Michael Ventris was a brilliant linguist who solved a top-notch archeological puzzle. The extent of his accomplishment and his peculiar and likable personality are well shown in _The Man Who Deciphered Linear B: The Story of Michael Ventris_ (Thames & Hudson) by Andrew Robinson. Ventris's accomplishment was an intellectual breakthrough ranking with the victory of Champollion over hieroglyphics, and unlike Champollion, he had no Rosetta Stone guide him in translations. His victory was over the squiggles on clay tablets unearthed at Knossos on Crete.
Ventris became intrigued by the decipherment as a schoolboy, even furtively studying the language by flashlight under his bedsheets at school. He modestly explained years later, "Some of us thought it would be a change from our set lessons to try and decipher the tablets, but of course we didn' t get anywhere. Somehow I've remained interested in the problem ever since." He did not then, of course, have the academic credentials to tackle such a task, but he never got them. He was a brilliant linguist, picking up languages quickly and speaking like a native, but he had no training in language or the classics; he never even went to university. He trained as an architect, and for all his short life, he split his endeavors between architecture and Linear B. Robinson maintains that the decipherment was helped by Ventris's training in architecture. The book is excellent at showing the difficult assignment Ventris gave himself, using good analogies with English words to make the puzzle as plain as possible for non-linguists. It shows the importance of hunches and inspiration, as well as cold logic. Ventris solved what is probably the greatest challenge in deciphering any ancient language, and though the achievement was magnificent, the fruits were meager: there is no literature in the language, no epic poetry, no sparkling civilization. The tablets are inventories and lists of possessions such as urns and goats.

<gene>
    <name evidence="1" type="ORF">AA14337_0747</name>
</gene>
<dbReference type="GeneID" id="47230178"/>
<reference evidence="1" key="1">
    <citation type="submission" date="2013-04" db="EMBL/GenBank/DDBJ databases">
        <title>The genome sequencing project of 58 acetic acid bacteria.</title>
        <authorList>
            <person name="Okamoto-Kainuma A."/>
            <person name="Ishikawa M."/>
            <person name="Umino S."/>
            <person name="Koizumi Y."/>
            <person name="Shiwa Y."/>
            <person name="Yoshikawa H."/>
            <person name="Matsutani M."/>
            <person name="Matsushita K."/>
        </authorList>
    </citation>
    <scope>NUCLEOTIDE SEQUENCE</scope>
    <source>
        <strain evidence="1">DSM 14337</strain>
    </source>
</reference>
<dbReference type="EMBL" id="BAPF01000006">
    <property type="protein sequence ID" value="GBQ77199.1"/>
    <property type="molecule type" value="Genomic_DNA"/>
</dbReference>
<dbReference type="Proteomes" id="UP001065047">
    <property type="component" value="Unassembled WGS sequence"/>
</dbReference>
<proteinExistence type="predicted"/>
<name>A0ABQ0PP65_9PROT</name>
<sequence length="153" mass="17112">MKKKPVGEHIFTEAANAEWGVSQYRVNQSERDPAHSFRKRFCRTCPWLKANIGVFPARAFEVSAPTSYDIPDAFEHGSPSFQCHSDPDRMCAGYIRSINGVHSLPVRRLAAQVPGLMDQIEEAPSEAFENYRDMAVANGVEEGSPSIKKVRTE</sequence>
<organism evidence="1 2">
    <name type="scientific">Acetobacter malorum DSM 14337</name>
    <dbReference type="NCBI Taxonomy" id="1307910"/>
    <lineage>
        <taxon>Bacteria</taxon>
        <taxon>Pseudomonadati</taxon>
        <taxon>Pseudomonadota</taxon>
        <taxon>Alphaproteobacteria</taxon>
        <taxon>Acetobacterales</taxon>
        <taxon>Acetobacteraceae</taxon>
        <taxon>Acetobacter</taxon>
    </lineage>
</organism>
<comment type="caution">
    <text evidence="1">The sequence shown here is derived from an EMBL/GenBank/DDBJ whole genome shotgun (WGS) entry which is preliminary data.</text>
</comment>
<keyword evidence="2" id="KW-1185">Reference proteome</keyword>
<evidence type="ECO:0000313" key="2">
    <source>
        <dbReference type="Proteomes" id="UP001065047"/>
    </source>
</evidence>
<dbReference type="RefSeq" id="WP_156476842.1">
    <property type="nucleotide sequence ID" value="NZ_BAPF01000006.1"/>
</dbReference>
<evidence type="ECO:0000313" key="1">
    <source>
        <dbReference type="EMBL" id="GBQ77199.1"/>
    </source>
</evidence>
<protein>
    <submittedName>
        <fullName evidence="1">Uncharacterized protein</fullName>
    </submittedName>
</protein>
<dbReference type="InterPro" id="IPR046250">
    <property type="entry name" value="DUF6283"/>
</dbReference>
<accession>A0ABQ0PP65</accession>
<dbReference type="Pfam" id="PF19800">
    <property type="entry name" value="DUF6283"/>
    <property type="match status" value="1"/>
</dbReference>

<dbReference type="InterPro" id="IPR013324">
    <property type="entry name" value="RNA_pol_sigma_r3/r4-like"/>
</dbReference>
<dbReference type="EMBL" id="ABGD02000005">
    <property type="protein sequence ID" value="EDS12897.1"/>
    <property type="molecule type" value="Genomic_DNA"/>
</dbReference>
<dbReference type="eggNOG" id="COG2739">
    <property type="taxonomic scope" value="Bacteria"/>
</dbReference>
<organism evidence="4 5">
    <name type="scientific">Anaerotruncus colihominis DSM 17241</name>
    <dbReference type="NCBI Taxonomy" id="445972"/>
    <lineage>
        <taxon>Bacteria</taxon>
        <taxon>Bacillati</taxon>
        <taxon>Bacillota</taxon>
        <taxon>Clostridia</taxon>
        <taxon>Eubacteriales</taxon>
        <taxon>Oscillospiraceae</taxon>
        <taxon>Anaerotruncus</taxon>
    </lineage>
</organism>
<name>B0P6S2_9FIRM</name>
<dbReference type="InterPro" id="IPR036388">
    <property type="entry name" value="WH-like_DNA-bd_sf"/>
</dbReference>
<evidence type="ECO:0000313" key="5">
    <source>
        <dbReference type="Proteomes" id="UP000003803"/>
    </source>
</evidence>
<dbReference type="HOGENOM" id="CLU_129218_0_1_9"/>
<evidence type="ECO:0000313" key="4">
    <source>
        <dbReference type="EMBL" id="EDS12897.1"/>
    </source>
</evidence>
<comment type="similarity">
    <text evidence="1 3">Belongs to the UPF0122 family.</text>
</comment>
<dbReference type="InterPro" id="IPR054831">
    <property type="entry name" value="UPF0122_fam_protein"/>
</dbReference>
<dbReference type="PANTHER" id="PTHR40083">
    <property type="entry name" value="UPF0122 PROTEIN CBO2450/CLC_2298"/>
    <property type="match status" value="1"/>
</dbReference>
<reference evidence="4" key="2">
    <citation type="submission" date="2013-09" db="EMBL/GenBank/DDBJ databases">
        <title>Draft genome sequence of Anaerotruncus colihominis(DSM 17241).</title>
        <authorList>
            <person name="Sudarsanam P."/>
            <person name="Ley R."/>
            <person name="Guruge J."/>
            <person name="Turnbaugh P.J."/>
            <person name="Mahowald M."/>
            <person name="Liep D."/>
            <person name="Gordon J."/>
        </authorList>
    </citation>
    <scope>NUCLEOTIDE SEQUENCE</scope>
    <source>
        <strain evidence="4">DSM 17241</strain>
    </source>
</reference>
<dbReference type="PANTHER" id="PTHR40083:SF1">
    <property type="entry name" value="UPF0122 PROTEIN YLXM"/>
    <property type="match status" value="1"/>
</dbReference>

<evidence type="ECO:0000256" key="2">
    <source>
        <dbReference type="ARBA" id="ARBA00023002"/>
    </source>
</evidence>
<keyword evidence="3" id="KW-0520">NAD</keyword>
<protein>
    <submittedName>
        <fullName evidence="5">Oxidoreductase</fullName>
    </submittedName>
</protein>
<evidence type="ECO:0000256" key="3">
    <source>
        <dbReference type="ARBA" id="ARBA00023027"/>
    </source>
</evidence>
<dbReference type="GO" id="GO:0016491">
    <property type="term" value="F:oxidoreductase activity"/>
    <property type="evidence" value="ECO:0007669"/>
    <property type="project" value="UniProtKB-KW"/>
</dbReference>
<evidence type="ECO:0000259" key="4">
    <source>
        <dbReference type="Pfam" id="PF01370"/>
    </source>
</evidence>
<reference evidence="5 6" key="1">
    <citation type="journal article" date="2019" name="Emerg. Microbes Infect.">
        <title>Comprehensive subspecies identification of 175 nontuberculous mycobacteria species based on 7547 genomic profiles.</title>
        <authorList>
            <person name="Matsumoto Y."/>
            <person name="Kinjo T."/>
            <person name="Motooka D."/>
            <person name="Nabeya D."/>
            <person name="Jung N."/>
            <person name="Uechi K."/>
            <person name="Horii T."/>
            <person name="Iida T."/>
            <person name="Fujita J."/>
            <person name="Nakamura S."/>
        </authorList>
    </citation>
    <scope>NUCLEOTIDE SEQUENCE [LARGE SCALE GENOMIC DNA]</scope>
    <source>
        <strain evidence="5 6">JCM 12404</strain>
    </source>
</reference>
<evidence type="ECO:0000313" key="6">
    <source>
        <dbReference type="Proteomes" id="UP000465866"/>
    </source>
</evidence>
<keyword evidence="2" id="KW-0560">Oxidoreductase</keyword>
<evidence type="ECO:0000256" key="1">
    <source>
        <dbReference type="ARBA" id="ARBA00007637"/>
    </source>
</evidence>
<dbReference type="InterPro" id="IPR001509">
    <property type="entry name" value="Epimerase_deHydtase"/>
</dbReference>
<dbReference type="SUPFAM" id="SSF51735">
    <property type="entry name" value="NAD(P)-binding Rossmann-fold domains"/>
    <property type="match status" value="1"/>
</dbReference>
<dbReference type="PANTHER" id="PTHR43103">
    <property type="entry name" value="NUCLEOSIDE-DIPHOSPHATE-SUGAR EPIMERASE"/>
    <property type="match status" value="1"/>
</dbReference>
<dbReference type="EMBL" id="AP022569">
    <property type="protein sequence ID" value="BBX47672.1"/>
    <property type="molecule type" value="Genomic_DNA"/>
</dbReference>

Ventris was a gently humorous but private man who remains an enigma in many ways, and was so to the people who knew him. Having abandoned further work on Linear B, he also abandoned the assignment he was pursuing in architecture at the same time. He died in a car crash at the age of 34. Robinson is full of admiration for Ventris's astonishing accomplishment, and this book shows just how remarkable an achievement it was. It is not only an excellent small biography, but an introduction to a magnificent intellectual triumph.